A UBC Psychology undergraduate student has launched a new study to understand the barriers to mental health support for BC residents who aren’t fluent in English.
Anjali Arora, a fourth-year psychology student, is leading the Intercultural Study as part of UBC’s directed studies program. Anjali, whose research interests include mental health and cultural psychology, joins us for a Q&A on what she hopes to learn and how people can take part in the study.
What is the goal of this study?
Our goal is to learn about the perspectives of people living in British Columbia who aren’t fluent in English or prefer speaking in a different language. We want to understand what they think about mental health and BC’s distress services like crisis lines, which operate in English but also use interpretation services for non-English speaking callers. Since very few callers utilize this accommodation, we want to explore the various reasons behind this.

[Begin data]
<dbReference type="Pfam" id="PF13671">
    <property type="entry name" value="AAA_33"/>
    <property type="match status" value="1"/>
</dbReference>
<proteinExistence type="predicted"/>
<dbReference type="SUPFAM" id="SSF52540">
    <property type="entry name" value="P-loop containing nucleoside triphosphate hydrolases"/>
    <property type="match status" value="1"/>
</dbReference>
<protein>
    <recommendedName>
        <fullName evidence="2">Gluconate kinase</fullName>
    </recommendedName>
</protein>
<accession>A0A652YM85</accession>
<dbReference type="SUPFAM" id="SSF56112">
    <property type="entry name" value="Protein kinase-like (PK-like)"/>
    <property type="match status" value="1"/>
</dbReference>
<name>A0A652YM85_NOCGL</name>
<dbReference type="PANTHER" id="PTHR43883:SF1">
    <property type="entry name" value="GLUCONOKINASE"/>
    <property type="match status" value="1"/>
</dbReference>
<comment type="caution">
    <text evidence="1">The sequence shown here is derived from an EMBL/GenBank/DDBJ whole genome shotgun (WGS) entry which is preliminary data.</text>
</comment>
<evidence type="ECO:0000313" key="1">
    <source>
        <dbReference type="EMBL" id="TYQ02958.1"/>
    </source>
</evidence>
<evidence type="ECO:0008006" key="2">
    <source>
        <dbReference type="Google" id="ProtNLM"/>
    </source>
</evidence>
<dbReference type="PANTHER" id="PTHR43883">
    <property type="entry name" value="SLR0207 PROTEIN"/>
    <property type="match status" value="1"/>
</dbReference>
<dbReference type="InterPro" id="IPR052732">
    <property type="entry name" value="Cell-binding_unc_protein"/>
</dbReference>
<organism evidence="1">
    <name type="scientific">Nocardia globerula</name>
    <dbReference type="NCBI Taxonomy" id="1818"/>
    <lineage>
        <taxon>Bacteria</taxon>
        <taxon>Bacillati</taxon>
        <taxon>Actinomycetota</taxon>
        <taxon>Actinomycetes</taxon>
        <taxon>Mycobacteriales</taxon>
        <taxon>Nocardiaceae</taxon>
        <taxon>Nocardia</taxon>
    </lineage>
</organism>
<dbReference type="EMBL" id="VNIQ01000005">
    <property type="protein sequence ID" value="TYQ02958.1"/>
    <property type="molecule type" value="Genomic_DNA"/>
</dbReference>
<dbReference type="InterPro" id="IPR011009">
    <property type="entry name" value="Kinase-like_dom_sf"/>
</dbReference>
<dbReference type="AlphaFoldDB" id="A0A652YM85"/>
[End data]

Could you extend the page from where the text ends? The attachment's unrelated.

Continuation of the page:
How does the study work?
We conduct a 45 minute interview with a participant on Zoom with the help of an interpreter who can translate to and from the language the participant speaks. We ask them various impersonal and hypothetical questions regarding mental health and services to learn about their perspective on this topic. They are compensated $15 for their time.
What are you hoping to learn?
We want to learn about the reasons behind why such people are unable to access mental health distress services in BC. We hope to create a free web app informed by the data collected and help them gain access to these services. In addition, we also hope to raise awareness about the scarcity of services in languages other than English.
How can people take part in this research?
Any adults living in BC who are not very fluent in English and prefer to speak another language can connect with us by sending us an email at email@example.com to participate. We would also appreciate it if people who don’t fall under this criteria but know someone who does could refer them to our study.